Ferry workers’ strike chokes supply chain to Gustavus

The Tazlina, Malaspina and LeConte moored in Juneau during a strike by the Inlandboatmen’s Union of the Pacific on July 25, 2019 (Photo by David Purdy/KTOO)

With the Alaska Marine Highway System shut down due to a workers’ strike, a retailer and a freight business in Gustavus are making some tough decisions to keep their community supplied.

“Well, almost 100 percent of everything in Gustavus from groceries to lumber to you-name-it comes in on the ferry,” said Toshua Parker, founder of the hardware and grocery story ToshCo. “So not having ferry means we’re basically just stuck. There’s nothing coming in out here.”

He says without the ferry, the town of about 450 people has very few options. There are smaller boats that can move some products around.

“The boats that we have that we can run back and forth to town probably aren’t going to be able to keep up with it. … It’s one of those things where every community out there is facing the same problem: There aren’t enough private people out there to be able to meet the demand,” Parker said.

There’s no barge service to Gustavus, and no prospect of getting barge service anytime soon.

Frontier Freight brings in supplies on the ferry in semi-trailers and shipping containers — about six a week in the summer. That’s according to Frontier Freight President Lee Parker, who’s also Toshua Parker’s dad. Those loads supply ToshCo, Glacier Bay National Park, inns and lodges.

Lee Parker said the business is working on several contingency plans, depending on how long the ferry workers’ strike drags out.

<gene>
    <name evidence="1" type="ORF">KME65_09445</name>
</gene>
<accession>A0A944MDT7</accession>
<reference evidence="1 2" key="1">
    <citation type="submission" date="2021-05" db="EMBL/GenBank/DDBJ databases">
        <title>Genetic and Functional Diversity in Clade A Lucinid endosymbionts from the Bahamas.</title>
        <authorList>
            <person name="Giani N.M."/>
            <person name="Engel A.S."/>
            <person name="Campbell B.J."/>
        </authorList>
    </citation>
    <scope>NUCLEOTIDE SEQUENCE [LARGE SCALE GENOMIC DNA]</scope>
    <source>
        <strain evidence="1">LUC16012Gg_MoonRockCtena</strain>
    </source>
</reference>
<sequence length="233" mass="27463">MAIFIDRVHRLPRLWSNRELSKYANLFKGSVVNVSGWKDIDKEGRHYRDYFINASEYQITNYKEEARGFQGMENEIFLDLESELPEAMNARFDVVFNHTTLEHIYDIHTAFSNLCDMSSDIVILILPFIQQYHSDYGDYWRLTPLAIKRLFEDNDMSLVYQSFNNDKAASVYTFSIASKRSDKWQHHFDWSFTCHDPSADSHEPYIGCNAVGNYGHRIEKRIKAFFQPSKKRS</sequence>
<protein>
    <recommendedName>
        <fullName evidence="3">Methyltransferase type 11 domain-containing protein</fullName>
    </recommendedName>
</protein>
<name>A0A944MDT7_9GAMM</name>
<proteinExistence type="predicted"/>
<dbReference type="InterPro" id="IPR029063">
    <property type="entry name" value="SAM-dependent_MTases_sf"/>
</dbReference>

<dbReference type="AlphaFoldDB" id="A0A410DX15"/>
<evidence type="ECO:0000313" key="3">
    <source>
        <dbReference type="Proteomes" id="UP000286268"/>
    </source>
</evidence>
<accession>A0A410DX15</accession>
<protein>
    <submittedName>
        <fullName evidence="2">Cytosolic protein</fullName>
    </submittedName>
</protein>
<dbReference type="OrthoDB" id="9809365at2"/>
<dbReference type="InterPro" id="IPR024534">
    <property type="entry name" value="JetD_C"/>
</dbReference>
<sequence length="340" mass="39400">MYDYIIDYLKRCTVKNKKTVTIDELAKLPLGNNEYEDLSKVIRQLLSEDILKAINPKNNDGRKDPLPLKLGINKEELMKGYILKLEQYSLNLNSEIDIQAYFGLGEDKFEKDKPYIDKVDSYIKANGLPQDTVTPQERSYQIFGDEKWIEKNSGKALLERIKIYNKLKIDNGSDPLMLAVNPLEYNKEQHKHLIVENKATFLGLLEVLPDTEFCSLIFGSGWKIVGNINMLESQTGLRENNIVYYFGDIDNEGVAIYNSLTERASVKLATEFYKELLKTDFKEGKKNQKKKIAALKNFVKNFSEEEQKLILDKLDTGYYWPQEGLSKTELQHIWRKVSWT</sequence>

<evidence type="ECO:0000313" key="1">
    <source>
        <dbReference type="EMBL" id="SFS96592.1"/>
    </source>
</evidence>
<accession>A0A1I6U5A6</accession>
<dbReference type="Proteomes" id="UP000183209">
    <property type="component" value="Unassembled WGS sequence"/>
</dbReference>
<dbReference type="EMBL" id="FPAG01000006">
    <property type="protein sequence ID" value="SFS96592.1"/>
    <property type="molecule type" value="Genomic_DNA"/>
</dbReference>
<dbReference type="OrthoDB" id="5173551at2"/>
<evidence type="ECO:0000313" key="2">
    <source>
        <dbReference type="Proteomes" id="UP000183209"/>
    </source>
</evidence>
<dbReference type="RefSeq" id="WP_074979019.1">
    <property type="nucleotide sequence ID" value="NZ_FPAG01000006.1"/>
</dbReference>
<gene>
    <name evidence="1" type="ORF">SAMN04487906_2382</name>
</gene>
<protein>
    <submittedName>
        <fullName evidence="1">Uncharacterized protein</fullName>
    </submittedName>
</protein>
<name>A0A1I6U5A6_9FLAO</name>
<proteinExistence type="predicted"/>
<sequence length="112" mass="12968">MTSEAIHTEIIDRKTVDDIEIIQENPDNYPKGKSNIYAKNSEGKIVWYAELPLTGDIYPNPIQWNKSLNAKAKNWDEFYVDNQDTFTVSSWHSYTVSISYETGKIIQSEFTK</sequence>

“So between the airlines, the air charters, the landing crafts, we’re using every vehicle at our disposal to try to keep up with this,” he said. “But because of volume we ship, it is a challenge.”

Toshua Parker said he’ll fly milk and eggs in as an emergency measure, which will roughly double their retail prices. A gallon of milk is normally $5.99 in Gustavus.

“Come hell or high water, we’re going to make sure everyone’s got groceries,” he said. “So, whether we’re flying in our plane to bring groceries or whatever, we’re going to find some way to keep the town going. But yeah, it’s pretty serious.”

The ferry LeConte had been scheduled for three to four Gustavus stops a week this summer.

Jeremy Hsieh is the deputy managing editor of the KTOO newsroom in Juneau. He’s a podcast fiend who’s worked in journalism since high school as a reporter, editor and television producer. He ran Gavel Alaska for 360 North from 2011 to 2016, and is big on experimenting with novel tools and mediums (including the occasional animated gif) to tell stories and demystify the news. Jeremy’s an East Coast transplant who moved to Juneau in 2008.

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